Dr. Sheila Davis, DNP, MSN, BSN, is Chief Executive Officer of Partners in Health (PIH). For the past decade, she has held multiple cross-site roles at PIH including Chief of Clinical Operations, Chief Nursing Officer, and head of PIH’s Ebola response, and has a long history of serving the poor and marginalized, working closely with patients suffering from HIV/AIDS, and other global work. Dr. Davis has elevated Partners in Health’s nursing programs and clinical operations, firmly established the organization’s nursing strategy, and heightened the professionalism and inclusiveness of the organization’s thousands of nurses, midwives, and community health workers.
Partners in Health is a non-profit social justice organization that brings the benefits of modern medical science to the poorest and sickest communities around the world, working to ensure that the universal human right to quality health care is realized. Founded in 1987 by Ophelia Dahl, Dr. Paul Farmer, Dr. Jim Kim, Todd McCormack, and Tom White, it has grown from a small organization in Haiti to a global nonprofit with 18,000 mostly local staff in 11 countries and the Navajo nation. PIH has responded to epidemics and outbreaks such as Ebola in West Africa from 2014 to-16, cholera in Haiti since 2010, tuberculosis programs in Lesotho, and HIV programs in Rwanda. Last year, it provided access to care to 8 million people.
Under Dr. Davis’s direction, PIH is now drawing on its more than three decades of experience in community-based health care to provide direction, technical support, and coordination of the US COVID response. This national work began in Massachusetts, where the PIH headquarters is located, in collaboration with the Commonwealth of Massachusetts and local Boards of Health to trace COVID-19 contacts through the Community Tracing Collaborative. The program focuses on reaching out to the contacts of confirmed positive COVID-19 patients to ensure they have the support they need to self-isolate, and to help protect others who have been potentially exposed to the virus. Contact tracing is designed to not just flatten the curve, but also bend the curve downward to reduce the number of cases more rapidly.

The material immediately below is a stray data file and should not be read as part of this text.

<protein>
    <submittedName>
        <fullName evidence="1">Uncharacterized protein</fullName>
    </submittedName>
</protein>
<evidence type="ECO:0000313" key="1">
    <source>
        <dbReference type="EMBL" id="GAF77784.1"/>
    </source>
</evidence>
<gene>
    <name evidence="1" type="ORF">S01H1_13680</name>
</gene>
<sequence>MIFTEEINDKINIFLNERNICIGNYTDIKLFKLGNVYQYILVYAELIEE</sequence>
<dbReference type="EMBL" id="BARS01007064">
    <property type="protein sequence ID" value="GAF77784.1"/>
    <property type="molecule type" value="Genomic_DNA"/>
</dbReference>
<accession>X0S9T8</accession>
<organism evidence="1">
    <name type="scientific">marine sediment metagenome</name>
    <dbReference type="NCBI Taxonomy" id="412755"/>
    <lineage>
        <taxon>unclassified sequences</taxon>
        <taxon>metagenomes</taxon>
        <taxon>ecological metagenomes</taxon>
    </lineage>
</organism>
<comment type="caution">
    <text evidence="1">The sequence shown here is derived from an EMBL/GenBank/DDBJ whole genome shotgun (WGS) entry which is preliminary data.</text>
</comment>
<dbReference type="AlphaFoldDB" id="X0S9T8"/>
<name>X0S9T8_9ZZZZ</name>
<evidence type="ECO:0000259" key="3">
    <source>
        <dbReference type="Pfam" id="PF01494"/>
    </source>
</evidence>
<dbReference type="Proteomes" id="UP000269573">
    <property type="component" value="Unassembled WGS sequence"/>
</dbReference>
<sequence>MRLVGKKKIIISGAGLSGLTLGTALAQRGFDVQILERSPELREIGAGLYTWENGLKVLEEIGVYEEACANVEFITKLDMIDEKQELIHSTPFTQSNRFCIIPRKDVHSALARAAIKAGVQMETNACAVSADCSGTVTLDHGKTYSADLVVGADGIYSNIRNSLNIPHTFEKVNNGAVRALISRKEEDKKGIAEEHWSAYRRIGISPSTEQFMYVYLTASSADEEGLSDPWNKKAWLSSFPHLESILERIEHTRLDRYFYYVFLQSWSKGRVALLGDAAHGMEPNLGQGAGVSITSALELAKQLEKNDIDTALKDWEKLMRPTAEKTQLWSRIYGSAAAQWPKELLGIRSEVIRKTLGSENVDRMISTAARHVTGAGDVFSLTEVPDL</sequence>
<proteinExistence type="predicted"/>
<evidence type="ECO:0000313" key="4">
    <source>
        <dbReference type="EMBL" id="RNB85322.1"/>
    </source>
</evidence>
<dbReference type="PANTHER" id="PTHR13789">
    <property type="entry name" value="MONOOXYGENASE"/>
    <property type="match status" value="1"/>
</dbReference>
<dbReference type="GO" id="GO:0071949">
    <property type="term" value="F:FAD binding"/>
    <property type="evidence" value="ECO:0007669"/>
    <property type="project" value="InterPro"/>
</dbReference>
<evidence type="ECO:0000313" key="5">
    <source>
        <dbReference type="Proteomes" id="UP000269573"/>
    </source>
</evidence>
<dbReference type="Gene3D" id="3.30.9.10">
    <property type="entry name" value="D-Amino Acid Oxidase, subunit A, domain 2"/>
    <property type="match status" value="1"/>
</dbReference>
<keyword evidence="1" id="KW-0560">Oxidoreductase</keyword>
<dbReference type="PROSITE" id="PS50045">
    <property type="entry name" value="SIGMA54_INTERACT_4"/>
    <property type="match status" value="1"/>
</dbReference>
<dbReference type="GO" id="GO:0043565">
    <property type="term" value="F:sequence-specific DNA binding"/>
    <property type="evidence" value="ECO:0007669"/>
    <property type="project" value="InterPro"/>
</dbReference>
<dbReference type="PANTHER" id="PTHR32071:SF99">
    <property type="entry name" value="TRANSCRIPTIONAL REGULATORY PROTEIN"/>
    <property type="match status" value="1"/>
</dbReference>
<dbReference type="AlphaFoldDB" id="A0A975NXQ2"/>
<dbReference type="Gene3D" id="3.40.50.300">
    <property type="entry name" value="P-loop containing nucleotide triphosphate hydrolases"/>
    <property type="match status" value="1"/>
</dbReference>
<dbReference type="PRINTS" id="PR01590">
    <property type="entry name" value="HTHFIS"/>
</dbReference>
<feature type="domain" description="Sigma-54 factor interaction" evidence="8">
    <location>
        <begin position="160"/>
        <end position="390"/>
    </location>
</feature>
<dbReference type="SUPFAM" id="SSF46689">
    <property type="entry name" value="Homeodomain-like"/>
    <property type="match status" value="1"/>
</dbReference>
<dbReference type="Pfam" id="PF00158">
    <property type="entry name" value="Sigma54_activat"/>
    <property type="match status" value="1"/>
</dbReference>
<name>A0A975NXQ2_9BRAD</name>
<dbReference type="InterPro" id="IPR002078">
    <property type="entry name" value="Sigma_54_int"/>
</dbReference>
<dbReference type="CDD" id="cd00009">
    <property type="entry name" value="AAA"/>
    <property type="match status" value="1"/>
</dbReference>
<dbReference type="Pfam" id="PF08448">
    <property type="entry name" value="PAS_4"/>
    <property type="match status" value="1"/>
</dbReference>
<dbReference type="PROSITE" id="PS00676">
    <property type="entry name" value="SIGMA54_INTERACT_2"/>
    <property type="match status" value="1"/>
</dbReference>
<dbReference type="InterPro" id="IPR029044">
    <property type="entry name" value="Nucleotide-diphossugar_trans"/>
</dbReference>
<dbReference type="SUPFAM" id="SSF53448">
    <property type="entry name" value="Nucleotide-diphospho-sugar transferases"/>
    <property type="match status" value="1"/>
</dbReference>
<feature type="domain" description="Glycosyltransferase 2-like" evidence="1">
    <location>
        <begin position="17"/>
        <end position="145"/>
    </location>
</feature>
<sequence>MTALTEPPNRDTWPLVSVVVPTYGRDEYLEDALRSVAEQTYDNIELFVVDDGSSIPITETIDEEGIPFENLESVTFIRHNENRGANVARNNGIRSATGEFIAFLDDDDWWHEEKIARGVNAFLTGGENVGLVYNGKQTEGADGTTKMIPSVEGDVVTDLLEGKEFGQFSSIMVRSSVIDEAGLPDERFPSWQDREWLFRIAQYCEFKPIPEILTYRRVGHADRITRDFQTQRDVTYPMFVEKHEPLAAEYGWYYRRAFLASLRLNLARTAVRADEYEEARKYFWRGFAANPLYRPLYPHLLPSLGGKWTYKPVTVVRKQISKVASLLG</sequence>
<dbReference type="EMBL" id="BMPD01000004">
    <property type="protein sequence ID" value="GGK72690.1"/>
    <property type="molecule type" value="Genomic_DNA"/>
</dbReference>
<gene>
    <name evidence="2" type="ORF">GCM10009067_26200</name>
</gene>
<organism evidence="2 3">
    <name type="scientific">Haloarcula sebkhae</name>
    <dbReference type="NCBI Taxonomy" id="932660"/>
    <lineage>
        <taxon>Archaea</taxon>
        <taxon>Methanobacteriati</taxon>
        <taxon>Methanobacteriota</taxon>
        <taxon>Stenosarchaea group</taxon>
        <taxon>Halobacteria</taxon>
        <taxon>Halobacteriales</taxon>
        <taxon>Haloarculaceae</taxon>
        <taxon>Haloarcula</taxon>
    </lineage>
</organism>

Widespread testing and aggressive contact tracing have been key pillars of public health responses to infectious disease outbreaks for more than a century. Along with effective isolation and quarantine measures, contact tracing has played an important role in highly successful COVID-19 control programs in Germany, The Republic of Korea, Singapore, Hong Kong, and China. Expanded testing and contact tracing occurs alongside ongoing efforts to expand bed capacity, increase supplies of Personal Protective Equipment (PPE) for caregivers, and provide more ventilators. Testing, contact tracing, and safe, high-quality care are the core elements of the response to COVID-19.
PIH and the state Community Tracing Collaborative are supporting state efforts by training and deploying hundreds of contact tracers. The Community Tracing Collaborative has a virtual support center of over 600 people that works to contact COVID-19 patients and contacts in Massachusetts, learn about their recent public activities, and ensure that they can take appropriate steps to get healthy and not spread the virus further.
Call to Action
“Nurses work in all aspects of health care system and can play a key role in redesigning healthcare. Look to our public health and social justice roots inspired by nurse leaders like Lillian Wald. We can use this crisis as a catalytic moment to redesign healthcare and design new models of care with a community focus. Nurse need to engage in advocacy at every level from the patient to the policy level to design new models of care” said Dr. Davis.
- To lead strategically while expanding focus nationally and internationally requires making sure initiatives align with the organization’s mission.
- In times of crisis, while it is important to develop consensus, a leader most also be deliberate and decisive in their decision-making.